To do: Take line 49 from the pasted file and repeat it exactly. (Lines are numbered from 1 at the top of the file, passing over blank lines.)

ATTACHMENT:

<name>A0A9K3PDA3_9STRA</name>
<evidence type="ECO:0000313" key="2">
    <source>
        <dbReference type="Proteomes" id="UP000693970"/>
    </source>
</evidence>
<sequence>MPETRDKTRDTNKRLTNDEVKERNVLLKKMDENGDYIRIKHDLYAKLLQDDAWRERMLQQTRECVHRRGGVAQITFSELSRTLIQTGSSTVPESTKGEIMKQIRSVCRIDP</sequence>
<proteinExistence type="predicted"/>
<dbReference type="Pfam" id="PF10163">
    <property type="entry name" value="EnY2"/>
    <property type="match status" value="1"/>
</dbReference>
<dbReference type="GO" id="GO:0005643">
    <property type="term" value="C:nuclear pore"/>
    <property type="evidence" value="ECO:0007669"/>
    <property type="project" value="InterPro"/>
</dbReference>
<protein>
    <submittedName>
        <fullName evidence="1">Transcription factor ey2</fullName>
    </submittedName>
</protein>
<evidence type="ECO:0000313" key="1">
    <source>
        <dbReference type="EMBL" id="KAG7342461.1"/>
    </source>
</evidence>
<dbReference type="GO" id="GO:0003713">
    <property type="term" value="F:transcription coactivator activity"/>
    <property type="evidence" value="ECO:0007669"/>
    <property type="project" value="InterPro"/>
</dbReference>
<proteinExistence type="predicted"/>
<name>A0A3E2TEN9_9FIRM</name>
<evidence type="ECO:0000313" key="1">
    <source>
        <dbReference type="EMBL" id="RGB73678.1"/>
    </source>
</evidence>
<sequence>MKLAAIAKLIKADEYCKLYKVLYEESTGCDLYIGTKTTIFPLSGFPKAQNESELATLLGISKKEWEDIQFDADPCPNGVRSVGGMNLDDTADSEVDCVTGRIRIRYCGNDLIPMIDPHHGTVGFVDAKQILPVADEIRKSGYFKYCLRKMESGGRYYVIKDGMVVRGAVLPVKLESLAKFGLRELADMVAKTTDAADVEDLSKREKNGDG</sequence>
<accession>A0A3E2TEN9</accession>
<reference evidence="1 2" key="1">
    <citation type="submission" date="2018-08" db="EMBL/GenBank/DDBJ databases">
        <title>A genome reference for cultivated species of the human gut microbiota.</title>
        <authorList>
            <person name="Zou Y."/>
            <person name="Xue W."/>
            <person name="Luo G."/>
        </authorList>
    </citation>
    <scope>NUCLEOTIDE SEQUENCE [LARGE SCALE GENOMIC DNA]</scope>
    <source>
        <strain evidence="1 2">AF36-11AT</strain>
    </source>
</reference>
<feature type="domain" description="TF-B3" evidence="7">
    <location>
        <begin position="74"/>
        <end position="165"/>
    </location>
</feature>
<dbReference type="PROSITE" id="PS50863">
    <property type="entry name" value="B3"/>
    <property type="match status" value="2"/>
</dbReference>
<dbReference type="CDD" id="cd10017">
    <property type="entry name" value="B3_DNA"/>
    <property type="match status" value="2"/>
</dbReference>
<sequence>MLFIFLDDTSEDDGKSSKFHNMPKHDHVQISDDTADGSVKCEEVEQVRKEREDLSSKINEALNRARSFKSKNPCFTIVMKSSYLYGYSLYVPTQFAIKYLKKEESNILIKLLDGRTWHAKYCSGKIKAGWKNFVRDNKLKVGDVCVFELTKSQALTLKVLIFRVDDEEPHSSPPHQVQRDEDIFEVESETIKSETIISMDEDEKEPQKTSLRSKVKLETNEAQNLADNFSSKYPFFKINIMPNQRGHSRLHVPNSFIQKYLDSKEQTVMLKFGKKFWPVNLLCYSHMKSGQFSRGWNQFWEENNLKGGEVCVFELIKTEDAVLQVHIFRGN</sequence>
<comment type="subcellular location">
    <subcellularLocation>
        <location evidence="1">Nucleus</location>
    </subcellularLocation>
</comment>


        </authorList>